It has been estimated that half of the modern world’s population is at risk for malaria—either by infection in one’s homeland or through travel to areas prominent with the mosquito-borne disease. In 2015, there were 212 million cases. Of those, over half a million deaths resulted, and seventy percent involved children less than five years old.
Although malaria is a dreaded disease of the present-day world, it has been around and recognized since ancient times. References to it date back to Mesopotamia. In 270 BC, the Chinese Medical Book (called New Chin) addressed the disease.
Through worldwide educational efforts, advances in preventative medications and improvements in mosquito control, there has been a sixty percent decrease in malaria deaths worldwide over this and the last century—and an almost thirty percent decrease in mortality since 2010.
Recently, the World Health Organization (WHO) announced that one of several malaria vaccines in development has made it through the crucial phases of testing and is now ready for advanced field testing in humans. Past Phase 3 trials in Sub-Saharan Africa decreased the mortality rate by fifty percent in 11,000 vaccinated children.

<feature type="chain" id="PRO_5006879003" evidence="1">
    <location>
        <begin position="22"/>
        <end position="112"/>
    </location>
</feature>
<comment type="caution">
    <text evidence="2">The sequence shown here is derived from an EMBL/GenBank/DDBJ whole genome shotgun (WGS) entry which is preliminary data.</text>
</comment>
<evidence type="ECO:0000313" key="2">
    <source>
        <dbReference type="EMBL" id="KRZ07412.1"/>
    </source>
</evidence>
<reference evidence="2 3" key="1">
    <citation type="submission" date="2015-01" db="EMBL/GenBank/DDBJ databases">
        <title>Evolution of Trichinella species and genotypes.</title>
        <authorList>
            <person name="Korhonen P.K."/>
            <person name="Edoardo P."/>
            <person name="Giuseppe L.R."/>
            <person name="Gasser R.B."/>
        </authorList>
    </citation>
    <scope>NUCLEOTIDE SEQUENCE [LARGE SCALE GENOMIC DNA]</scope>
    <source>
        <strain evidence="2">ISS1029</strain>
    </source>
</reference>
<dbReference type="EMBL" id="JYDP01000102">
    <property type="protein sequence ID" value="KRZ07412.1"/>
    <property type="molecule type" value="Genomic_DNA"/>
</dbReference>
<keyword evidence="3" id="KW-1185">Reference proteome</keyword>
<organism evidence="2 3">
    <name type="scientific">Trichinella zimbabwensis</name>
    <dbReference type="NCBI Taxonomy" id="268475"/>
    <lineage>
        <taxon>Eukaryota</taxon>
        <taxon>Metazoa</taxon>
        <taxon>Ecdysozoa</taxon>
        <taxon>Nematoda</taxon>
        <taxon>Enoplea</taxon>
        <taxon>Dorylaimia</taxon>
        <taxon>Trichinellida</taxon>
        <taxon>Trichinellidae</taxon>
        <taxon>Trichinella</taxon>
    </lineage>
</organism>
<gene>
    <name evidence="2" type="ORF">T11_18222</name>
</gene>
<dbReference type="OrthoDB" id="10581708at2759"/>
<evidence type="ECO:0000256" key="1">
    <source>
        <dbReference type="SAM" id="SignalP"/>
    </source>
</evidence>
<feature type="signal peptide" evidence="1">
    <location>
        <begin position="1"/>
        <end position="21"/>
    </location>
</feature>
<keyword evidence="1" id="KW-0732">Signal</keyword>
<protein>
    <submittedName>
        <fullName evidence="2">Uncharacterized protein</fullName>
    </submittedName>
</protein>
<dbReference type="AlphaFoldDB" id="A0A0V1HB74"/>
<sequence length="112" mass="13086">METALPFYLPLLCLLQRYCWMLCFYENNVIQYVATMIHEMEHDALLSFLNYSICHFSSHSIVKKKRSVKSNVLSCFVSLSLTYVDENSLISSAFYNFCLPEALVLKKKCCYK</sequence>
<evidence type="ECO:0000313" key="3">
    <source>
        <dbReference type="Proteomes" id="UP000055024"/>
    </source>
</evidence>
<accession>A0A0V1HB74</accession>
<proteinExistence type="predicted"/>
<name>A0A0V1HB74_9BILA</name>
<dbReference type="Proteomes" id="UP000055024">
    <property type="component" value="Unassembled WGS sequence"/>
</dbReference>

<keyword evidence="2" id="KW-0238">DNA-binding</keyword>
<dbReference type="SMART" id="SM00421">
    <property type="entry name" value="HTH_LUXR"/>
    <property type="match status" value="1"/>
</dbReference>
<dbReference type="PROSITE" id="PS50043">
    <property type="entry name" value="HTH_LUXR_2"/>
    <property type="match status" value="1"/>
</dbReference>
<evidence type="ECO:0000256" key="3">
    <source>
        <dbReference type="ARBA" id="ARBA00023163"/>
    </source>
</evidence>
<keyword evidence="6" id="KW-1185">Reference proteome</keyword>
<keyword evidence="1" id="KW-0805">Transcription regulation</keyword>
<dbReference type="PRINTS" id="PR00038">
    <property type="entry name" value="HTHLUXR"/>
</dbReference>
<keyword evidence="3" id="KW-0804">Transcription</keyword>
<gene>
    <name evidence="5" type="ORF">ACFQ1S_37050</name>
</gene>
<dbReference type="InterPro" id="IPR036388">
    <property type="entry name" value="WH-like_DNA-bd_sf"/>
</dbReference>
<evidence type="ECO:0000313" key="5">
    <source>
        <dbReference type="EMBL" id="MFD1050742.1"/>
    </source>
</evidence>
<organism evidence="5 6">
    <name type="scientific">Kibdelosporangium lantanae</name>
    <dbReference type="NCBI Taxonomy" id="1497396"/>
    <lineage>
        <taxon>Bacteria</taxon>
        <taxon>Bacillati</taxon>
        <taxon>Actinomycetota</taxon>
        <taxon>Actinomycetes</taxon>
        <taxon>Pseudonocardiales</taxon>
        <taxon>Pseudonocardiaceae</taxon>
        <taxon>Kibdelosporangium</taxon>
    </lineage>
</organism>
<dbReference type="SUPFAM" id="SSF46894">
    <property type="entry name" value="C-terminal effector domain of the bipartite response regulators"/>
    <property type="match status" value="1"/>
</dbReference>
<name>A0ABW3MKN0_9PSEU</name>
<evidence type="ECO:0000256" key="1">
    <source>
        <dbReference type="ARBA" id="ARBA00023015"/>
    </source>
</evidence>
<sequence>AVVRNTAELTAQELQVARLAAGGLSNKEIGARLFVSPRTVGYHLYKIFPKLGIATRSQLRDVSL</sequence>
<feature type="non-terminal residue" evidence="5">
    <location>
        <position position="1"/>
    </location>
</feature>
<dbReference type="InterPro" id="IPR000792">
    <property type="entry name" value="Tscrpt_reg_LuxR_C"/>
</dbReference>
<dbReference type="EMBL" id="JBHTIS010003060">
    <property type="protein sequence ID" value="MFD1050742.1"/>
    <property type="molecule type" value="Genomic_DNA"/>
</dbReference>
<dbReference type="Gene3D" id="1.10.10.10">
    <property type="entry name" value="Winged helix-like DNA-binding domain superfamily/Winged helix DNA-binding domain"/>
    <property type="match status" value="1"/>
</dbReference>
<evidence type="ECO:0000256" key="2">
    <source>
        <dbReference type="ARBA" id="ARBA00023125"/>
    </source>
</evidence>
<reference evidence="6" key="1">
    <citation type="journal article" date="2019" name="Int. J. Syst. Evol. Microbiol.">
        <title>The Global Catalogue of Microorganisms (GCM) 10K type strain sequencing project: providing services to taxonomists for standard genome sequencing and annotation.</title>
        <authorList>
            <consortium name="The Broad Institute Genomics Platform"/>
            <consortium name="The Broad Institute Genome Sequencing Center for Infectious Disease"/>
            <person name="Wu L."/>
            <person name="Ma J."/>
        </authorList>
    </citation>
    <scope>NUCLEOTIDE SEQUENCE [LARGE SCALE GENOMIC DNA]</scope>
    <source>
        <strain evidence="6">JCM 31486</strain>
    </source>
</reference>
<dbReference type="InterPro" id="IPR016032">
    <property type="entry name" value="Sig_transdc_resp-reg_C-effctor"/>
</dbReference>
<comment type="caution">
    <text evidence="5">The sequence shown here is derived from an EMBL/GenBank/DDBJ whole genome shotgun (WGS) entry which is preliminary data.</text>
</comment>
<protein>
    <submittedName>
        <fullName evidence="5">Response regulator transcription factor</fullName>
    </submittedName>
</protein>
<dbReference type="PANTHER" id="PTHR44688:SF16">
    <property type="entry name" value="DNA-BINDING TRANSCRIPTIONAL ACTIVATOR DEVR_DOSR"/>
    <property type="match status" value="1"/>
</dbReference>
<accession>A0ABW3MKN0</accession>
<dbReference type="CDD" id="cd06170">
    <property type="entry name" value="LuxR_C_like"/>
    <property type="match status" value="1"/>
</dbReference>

Starting in 2018, this specific malaria vaccine will be administered to over 120,000 children between the ages of five and seventeen months living in three African nations: Kenya, Ghana and Malawi.
Although the goal of the World Health Organization is to eliminate malaria by 2040 and this vaccine brings that potential achievement one step closer to fruition, there are still challenges to be addressed if this disease is to be fully eliminated in the coming decades. These include adequate access to the vaccine in many parts of the world where clean water and travel to clinics remain the primary barriers, particularly since the vaccine requires multiple doses (boosters) to effectively prevent the disease onset.
Much work still needs to be done to eliminate this disease that affects so many of the world’s population, especially children, but there is renewed hope for a vaccine to eradicate the world of malaria.
Thoughts? Comments? I’d love to hear them!